Amit Sharma, Ph.D. | SENS Research Foundation; and Judith Campisi, Ph.D. | Buck Institute
Competition Sponsor: National Academy of Medicine
Awardee Year: 2020
Senescent cells are characterized by an irreversible arrest of the cell cycle and secrete a milieu of pro-inflammatory cytokines, chemokines, and growth factors collectively referred to as the Senescence-Associated Secretory Phenotype (SASP) due to which these cells have been implicated in a large number of age-related diseases, and recent efforts to develop therapeutic interventions are centered around either selectively eliminating senescent cells (senolytics) or by reducing secretion of inflammatory factors from these cells (senomorphic) While these approaches present possible avenues for reducing the impact of senescent cells, they still lack specificity. Innate immune cells like Natural Killer (NK) cells can selectively eliminate senescent cells, thus providing another avenue for removal of senescent cells. However, a lack of understanding as to how aging influences the specificity and sensitivity of NK cell to target senescent cells is a major hurdle in realizing potential therapy. Based on our preliminary data from FACS analysis of blood samples of healthy human subjects, we hypothesize that NK cell functions decline with age, and as a consequence senescent cells accumulate faster in aged organisms. Our animal experiments demonstrate that blood (including young NK cells) transferred from young mice to old mice drastically reduces senescent cell burden in older mice. The central aim of the proposed project is to determine if the NK cells lose their ability to selectively target senescent cells and if this can be restored. We would use ex vivo and mouse model to test if these ‘activated’ NK cells improve various markers of health-span.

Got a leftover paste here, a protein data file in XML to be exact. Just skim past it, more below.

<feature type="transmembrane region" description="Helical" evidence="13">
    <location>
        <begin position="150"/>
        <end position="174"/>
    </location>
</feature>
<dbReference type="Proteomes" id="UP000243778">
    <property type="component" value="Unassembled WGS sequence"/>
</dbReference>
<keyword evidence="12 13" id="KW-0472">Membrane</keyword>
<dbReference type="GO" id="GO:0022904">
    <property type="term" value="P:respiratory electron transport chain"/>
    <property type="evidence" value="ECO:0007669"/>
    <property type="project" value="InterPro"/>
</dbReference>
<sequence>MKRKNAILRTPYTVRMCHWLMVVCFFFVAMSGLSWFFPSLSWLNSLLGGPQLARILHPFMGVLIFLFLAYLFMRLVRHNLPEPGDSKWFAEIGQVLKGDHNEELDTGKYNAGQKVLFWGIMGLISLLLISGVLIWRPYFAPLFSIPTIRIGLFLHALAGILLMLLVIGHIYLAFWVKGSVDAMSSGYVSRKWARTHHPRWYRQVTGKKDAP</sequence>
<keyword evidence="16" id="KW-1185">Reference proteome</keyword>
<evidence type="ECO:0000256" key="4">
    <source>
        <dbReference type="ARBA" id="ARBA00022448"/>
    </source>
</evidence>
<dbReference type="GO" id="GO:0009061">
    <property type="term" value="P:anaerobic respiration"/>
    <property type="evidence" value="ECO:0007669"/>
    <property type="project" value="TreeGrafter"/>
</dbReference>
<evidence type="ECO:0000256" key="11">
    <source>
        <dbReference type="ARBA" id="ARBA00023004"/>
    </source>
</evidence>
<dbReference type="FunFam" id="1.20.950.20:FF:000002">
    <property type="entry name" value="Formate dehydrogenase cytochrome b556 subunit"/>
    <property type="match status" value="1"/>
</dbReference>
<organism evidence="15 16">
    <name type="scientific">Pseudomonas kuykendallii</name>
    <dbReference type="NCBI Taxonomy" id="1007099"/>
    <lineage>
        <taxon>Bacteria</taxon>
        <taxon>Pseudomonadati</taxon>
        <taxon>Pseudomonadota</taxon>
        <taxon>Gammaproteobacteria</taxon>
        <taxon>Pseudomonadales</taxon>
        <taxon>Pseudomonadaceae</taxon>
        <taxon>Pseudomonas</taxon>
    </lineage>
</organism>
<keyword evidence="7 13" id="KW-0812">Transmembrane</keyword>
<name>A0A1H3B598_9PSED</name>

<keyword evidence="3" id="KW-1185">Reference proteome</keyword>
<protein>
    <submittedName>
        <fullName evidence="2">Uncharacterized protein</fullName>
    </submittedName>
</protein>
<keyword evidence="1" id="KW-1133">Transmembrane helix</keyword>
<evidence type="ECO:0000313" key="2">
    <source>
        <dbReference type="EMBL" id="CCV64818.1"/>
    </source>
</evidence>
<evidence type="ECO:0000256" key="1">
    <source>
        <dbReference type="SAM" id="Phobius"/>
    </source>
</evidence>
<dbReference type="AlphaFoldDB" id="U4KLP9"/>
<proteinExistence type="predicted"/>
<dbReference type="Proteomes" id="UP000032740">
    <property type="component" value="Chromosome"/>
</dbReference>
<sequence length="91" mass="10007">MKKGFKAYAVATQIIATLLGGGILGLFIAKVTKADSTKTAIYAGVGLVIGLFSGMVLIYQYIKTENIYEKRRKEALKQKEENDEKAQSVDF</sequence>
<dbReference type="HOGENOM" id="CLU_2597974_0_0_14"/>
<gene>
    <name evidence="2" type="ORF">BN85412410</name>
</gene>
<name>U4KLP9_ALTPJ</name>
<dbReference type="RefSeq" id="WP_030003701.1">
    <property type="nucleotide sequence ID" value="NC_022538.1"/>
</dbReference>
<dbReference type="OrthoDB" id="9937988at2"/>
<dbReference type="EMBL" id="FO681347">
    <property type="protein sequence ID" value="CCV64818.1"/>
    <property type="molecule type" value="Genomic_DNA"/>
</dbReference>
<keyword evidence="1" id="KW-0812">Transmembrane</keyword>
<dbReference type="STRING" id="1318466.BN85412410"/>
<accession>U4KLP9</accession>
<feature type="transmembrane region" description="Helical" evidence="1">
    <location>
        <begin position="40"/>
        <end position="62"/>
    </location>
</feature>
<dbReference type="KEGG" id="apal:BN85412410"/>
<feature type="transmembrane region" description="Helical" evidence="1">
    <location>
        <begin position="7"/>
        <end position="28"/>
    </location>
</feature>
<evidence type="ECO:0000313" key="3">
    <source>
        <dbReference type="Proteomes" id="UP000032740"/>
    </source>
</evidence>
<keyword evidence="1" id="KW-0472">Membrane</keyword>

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View this project poster, first displayed at the 2021 Global Innovator Summit.